Fri, Aug 24, 2018 - Page 10 News List

Investors dump Qantas as fuel, wages rise

Bloomberg

Qantas Airways Ltd shares yesterday dropped the most in almost five months on concern that rising fuel prices and costs would erode earnings, even after the Australian airline reported record annual profit.

The fuel bill — among the biggest expenses for any airline — would probably jump 21 percent this financial year, the carrier said.

Wages and aircraft leases would also become more onerous, it said, stoking concern a run of record earnings could falter.

Shares fell 2.8 percent in Sydney, after tumbling as much as 7.7 percent earlier. The biggest loss since March 2 trimmed the stock’s gains this year to 30 percent.

Brent crude, which has doubled to about US$75 a barrel from a January 2016 low, is casting a shadow over Qantas’ outlook, after chief executive officer Alan Joyce restored the carrier to profit with his cost-cutting turnaround plan.

He has rewarded investors with share buybacks and dividends over the past three years, and the stock is still the best performer this year among global airlines.

With profit at a record, the airline pledged to return as much as A$500 million ($365 million) to shareholders, including a higher-than-expected dividend and another stock buyback, it said in a statement.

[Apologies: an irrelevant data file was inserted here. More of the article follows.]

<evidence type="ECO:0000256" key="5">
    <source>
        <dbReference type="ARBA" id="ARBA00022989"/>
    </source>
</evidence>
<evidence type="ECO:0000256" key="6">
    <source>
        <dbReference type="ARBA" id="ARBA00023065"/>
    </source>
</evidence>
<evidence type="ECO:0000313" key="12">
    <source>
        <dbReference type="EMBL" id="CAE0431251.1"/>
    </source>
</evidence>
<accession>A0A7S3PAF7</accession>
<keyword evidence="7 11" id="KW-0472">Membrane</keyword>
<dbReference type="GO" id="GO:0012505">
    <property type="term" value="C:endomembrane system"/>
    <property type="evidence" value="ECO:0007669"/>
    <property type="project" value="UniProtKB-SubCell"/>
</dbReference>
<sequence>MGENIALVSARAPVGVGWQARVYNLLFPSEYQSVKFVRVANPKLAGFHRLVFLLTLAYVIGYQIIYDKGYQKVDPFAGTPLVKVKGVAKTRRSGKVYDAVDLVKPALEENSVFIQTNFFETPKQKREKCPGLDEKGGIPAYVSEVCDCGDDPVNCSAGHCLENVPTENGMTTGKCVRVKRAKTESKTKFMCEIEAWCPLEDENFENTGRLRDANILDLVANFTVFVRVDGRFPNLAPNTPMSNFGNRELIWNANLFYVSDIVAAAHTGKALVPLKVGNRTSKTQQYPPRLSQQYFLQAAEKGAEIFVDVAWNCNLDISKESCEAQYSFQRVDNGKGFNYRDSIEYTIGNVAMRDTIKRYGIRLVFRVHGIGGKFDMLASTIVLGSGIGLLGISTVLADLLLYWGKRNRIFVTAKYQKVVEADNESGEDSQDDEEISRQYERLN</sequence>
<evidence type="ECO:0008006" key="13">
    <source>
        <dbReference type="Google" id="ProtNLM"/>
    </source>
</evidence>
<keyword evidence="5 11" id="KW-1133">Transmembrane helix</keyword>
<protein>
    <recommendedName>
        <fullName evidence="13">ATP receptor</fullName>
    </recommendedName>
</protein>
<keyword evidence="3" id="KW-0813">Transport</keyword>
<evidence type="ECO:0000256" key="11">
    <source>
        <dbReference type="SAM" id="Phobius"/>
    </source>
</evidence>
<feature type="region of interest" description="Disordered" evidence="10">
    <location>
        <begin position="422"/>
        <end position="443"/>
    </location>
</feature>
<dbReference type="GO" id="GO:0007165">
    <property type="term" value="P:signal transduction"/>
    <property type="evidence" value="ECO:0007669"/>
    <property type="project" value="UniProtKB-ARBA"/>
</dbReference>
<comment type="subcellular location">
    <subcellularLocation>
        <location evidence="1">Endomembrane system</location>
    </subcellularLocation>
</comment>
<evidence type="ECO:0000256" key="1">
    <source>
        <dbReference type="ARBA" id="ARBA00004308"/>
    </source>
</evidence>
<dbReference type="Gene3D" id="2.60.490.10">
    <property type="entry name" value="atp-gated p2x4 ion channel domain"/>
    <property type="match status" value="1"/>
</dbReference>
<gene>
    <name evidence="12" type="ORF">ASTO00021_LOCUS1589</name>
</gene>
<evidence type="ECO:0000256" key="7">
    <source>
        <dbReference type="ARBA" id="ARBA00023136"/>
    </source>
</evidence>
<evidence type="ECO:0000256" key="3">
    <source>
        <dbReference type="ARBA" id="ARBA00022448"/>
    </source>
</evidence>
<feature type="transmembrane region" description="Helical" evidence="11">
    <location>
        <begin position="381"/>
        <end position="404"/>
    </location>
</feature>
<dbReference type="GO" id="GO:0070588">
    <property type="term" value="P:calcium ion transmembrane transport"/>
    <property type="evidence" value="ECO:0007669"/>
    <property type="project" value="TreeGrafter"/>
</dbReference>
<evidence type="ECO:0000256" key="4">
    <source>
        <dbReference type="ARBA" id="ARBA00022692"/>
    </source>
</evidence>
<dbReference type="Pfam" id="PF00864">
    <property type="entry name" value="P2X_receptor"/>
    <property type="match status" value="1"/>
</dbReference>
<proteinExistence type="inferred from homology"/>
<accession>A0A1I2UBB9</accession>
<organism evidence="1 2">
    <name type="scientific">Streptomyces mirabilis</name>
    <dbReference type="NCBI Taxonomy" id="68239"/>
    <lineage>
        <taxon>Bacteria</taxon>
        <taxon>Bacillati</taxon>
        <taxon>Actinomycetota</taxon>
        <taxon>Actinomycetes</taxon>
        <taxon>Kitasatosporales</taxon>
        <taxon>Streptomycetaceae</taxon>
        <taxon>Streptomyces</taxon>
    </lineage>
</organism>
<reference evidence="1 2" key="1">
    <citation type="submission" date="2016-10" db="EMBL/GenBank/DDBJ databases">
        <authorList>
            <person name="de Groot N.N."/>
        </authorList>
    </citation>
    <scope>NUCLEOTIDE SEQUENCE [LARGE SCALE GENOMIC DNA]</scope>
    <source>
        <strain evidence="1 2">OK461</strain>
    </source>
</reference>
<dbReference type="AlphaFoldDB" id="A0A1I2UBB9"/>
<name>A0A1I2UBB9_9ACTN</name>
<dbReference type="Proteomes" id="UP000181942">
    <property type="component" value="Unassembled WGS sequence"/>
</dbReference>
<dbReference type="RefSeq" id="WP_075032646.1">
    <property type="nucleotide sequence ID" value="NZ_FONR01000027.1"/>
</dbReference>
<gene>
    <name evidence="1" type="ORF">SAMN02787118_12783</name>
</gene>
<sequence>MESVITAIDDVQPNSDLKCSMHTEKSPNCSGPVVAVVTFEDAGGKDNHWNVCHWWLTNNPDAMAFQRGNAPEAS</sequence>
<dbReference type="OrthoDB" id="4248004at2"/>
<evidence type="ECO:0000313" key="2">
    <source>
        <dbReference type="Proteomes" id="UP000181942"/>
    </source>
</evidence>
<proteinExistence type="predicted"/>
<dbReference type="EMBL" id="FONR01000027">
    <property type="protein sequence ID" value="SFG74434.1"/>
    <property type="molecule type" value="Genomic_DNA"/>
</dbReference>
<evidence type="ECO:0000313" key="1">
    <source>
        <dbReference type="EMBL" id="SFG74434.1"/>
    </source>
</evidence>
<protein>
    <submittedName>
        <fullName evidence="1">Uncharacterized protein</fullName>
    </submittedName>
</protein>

Underlying pretax profit in the 12 months ended June rose 14 percent to a record A$1.6 billion, the top of Qantas’ own forecast.

However, investors were spooked by the fuel bill.

The airline said its total cost on kerosene is expected to increase by about A$690 million to A$3.92 billion in the year through June next year.

It is confident it can “substantially recover” that larger fuel bill, based partly on forward bookings, Qantas said.

Qantas should be able to “more than cover” higher fuel costs in the domestic market, where the airline dominates smaller rival Virgin Australia Holdings Ltd, Joyce told reporters.

He did not match that pledge for the more competitive international market, saying only that Qantas would “substantially recover” the higher cost of fuel on those routes.

He is also upgrading his fleet with more fuel-efficient aircraft and redirecting international capacity toward Asia to tap a travel and tourist boom.

The carrier has ordered six additional Boeing Co 787-9 aircraft, the first of which are to be delivered before the end of next year, taking its Dreamliner fleet to 14 by 2020.

“We don’t see anything that’s indicating to us that our strong cash flows won’t continue into the future,” Joyce said on Bloomberg Television, when asked whether Qantas might be better off stockpiling money for tougher times.

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